Medicaid – same-sex spouse or domestic partner beneficiary – Transfer of Assets

Transfers of Assets:

States are required to have provisions regarding transfers of assets for less than fair market value under sections 1902(a)(18) and 1917(c) of the Act. A State Medicaid plan must provide that, if an institutionalized individual or the spouse of an individual transfers assets for less than fair market value after the “look-back” date defined in the statute, the State will calculate and impose a period of ineligibility. Medicaid payment is not available for the long-term care services the individual receives during the period of ineligibility, although the individual remains eligible for Medicaid coverage of non-long term care State plan services.

While periods of ineligibility are generally required, the Act establishes certain exceptions to the provisions regarding transfers of assets to prevent hardship, allowing individuals who have transferred assets to receive long-term care services without the imposition of any penalty period in certain circumstances. The statute specifically exempts transfers of any type of asset to a spouse or to another person for the sole benefit of the spouse under section 1917(c)(2)(B)(i) of the Act, and also exempts the transfer of a home to a spouse under section 1917(c)(2)(A)(i) of the Act. The exemptions for transferring assets to a spouse cannot be directly applied to same-sex spouses or partners as a result of DOMA.

However, under section 1917(c)(2)(D) of the Act, a transfer of assets penalty period will not be applied if the State determines, under procedures established by the State, that denial of eligibility would create an undue hardship. The Deficit Reduction Act of 2005 (DRA, Pub. L. No. 109-171) provided that, in applying this provision, States should determine that an undue hardship exists when application of the transfer of assets penalty and denial of eligibility for Medicaid payment for long-term care would deprive the individual of medical care such that the individual’s health or life would be endangered, or the individual would be deprived of food, clothing, shelter, or other necessities of life.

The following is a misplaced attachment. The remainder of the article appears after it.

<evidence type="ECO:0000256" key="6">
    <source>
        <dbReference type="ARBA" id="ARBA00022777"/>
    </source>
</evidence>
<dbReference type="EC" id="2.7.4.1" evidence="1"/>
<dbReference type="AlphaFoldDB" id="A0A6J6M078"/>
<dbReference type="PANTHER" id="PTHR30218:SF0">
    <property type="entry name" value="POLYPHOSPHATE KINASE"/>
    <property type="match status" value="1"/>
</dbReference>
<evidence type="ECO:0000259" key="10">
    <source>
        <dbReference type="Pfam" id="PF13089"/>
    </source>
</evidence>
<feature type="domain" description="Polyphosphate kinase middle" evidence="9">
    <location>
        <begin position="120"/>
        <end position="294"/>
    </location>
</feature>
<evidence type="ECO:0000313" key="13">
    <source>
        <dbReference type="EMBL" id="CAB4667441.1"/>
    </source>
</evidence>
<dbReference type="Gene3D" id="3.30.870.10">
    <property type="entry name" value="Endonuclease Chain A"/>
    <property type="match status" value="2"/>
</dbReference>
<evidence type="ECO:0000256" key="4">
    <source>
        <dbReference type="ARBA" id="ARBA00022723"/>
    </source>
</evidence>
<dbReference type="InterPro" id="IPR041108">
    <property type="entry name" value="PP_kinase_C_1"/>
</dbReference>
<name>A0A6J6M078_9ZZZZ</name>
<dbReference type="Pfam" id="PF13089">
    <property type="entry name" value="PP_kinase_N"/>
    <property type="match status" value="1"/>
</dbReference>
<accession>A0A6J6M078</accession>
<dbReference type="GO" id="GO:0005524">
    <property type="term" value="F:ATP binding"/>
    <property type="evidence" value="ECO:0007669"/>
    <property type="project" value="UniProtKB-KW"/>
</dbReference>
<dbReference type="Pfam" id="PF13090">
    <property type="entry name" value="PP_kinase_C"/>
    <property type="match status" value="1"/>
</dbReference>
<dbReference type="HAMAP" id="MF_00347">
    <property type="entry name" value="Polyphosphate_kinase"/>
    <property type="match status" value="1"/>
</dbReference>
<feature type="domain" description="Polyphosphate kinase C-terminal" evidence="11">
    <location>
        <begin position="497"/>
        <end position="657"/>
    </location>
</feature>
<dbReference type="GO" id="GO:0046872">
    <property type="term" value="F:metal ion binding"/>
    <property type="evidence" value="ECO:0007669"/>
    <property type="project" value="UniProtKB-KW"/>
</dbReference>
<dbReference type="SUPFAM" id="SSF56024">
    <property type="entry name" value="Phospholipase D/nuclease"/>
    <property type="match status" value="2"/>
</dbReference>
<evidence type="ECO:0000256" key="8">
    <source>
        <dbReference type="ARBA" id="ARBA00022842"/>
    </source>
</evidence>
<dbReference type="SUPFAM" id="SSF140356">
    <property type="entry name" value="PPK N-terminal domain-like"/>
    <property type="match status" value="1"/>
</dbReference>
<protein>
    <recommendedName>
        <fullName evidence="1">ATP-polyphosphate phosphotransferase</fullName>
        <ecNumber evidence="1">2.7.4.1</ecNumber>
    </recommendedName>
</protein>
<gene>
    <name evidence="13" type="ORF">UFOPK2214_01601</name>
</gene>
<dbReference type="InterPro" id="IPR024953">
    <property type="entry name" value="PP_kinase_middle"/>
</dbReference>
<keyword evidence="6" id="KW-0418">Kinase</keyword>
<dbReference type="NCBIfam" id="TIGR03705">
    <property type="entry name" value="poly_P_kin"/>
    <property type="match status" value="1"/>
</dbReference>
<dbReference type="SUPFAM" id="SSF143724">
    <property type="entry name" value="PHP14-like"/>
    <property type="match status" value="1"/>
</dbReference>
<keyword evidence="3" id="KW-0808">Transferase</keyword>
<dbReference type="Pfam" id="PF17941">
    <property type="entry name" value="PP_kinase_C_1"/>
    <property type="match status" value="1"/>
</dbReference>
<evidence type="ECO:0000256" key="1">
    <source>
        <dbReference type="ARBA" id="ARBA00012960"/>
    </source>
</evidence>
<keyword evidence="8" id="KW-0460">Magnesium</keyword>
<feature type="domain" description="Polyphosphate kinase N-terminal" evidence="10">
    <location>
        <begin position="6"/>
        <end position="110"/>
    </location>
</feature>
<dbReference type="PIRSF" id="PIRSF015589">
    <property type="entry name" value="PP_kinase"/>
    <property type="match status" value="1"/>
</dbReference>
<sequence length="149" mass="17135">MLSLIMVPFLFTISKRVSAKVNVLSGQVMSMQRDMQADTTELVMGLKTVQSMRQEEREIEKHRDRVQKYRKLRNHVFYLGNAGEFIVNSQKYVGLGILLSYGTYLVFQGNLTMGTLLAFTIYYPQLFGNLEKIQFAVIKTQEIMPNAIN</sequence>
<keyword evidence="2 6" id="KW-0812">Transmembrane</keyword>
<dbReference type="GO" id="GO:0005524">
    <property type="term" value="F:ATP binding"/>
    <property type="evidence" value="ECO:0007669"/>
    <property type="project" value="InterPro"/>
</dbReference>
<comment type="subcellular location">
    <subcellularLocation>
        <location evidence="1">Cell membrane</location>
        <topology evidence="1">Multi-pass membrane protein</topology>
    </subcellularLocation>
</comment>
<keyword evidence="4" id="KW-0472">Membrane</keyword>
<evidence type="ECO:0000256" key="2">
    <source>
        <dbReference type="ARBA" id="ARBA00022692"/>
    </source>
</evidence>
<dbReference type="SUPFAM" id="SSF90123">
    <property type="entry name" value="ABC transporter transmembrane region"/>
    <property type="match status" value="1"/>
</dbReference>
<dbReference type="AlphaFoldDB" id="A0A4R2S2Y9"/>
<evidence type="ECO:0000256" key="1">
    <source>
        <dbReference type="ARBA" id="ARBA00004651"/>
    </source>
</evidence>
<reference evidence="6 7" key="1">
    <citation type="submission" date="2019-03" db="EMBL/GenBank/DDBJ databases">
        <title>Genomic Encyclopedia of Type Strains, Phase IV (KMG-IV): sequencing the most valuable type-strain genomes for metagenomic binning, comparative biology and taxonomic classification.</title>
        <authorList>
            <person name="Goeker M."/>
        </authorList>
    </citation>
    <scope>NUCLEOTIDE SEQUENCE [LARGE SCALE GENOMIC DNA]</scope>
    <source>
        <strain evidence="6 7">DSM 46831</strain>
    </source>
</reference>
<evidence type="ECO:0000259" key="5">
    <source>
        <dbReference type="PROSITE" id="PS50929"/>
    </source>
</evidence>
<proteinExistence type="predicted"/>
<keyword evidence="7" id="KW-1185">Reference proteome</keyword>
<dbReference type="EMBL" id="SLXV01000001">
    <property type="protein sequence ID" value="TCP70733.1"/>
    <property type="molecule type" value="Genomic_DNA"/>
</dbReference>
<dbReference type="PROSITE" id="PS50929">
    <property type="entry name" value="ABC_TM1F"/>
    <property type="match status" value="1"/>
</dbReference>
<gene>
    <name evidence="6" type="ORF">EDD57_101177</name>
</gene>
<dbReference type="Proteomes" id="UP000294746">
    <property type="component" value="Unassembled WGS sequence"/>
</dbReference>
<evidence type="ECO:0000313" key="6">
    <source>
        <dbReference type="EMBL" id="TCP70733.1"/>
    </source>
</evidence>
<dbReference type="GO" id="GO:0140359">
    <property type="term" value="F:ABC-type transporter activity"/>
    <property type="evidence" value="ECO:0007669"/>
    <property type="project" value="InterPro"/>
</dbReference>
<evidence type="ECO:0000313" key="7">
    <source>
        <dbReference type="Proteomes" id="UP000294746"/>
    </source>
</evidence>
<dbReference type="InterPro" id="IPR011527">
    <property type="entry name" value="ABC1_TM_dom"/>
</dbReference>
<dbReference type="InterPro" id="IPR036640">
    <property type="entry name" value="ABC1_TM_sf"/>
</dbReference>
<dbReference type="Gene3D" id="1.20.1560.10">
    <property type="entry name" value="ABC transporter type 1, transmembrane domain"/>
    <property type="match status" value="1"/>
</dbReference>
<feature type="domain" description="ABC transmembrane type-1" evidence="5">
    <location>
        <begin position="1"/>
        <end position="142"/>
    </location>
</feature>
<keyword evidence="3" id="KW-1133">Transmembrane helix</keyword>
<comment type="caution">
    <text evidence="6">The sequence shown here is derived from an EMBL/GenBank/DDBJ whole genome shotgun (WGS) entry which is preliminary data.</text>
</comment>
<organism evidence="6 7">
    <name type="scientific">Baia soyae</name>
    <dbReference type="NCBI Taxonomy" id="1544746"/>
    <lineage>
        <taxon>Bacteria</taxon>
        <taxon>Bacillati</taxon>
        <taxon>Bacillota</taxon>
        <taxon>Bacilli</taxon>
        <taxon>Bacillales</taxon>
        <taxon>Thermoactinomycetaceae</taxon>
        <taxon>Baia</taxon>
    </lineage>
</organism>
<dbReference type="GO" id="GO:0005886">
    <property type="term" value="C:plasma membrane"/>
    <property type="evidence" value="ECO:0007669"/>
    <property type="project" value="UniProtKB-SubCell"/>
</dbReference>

The Centers for Medicare & Medicaid Services has provided guidance on undue hardship determinations in the State Medicaid Manual and in a State Medicaid Director letter (SMD #06-018, dated July 27, 2006) emphasizing that States have considerable flexibility in determining whether undue hardship exists, and the circumstances under which they will not impose transfer of assets penalties. Because of the flexibility afforded to States in determining undue hardship, we believe that States may adopt criteria, or even presumptions, that recognize that imposing transfer of assets penalties on the basis of the transfer of ownership interests in a shared home to a same-sex spouse or domestic partner would constitute an undue hardship.

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